Applethwaite and Millbeck
The villages of Applethwaite and Millbeck nestle below Skiddaw - which at over 3000ft is one of the highest mountains in the Lake District. They are about 1 and 2 miles respectively from Keswick. They are part of Underskiddaw Parish in an area of magnificent scenery. Indeed Wainwright considered that the view from Skiddaw Little Man “commands the most beautiful and comprehensive view of the Lake District”.
In the late eighteenth century and during the nineteenth century the main industry of the Parish next to farming was the production of woollen goods. Both Applethwaite and Millbeck still have the remains of old corn mills and later each had a flourishing woollen mill. The mill in Applethwaite was used in particular for the manufacture of blankets. The mills were water-powered but eventually closed as the steam powered mills of Yorkshire took over the business. Applethwaite Ghyll was the site of slate quarrying. Wordsworth owned a property in Applethwaite.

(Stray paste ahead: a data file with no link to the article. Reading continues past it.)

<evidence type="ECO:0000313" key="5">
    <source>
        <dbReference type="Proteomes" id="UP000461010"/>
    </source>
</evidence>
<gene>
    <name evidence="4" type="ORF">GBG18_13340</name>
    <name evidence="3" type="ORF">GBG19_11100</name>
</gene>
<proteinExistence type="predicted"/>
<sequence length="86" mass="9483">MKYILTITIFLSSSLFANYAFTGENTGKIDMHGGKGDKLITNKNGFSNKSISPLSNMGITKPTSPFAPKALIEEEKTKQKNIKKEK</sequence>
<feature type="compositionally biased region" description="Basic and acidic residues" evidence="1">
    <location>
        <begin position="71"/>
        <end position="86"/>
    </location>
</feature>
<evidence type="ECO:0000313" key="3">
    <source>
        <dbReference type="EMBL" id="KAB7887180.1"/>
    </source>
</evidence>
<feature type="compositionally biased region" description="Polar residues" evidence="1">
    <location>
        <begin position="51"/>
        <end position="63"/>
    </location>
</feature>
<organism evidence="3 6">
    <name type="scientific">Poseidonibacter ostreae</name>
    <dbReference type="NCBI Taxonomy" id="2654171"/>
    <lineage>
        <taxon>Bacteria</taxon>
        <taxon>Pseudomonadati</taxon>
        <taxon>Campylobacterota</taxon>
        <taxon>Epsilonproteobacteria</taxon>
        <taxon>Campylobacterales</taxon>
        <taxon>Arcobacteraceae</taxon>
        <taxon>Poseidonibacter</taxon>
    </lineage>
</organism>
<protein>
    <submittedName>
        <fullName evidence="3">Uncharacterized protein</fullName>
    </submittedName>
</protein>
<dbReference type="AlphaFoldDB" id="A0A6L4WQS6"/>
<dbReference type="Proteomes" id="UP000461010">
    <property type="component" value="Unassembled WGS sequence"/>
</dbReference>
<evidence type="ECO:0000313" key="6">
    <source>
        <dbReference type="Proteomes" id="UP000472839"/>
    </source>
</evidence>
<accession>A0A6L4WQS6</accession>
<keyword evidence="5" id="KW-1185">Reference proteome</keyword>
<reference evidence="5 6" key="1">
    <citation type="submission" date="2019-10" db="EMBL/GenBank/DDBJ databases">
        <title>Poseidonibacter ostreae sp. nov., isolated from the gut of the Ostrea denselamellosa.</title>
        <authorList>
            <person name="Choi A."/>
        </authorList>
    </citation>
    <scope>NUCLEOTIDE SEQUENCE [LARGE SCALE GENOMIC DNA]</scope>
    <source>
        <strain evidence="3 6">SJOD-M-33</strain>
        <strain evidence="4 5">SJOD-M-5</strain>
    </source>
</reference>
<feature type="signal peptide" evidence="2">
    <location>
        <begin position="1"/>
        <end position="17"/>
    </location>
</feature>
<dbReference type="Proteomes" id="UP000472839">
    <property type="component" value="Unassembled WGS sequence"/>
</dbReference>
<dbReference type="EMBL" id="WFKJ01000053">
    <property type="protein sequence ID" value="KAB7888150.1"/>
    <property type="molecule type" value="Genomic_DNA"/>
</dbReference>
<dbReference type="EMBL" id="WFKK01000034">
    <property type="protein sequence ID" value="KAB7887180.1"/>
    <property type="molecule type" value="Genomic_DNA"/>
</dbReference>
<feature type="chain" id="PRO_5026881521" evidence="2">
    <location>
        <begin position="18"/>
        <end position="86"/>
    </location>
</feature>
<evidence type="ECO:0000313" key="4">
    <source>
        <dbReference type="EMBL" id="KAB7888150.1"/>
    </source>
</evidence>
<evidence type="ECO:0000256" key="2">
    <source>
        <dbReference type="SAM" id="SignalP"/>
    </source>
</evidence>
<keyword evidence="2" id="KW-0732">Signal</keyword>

Apart from the building of some newer houses and the changes to farming practices in recent times the parish looks very much the same today as it did in the nineteenth century. Red squirrels can still be seen on the wooded slopes of the fell. The parish is also close to the osprey nesting site near Bassenthwaite Lake.
The villages are just a few minutes drive from Keswick and there is also a bus service (X4) along the A591. There are some holiday cottages and bed and breakfast premises which cater for visitors to the area. Click here to search for accomodation in Applethwaite.
Most people will know Applethwaite as the starting point for the walk up Skiddaw via Jenkin Hill – cars can be parked at the top of the Gale Road. There are a number of other fell walks that can be done directly from the two villages – Dodd, Lonscale fell and Latrigg. In addition there are many footpaths and lower level walks including that via the Glenderaterra valley to Threlkeld. The walk along the “terrace road” linking the two villages gives a spectacular outlook across the valley to the Borrowdale and north-western fells.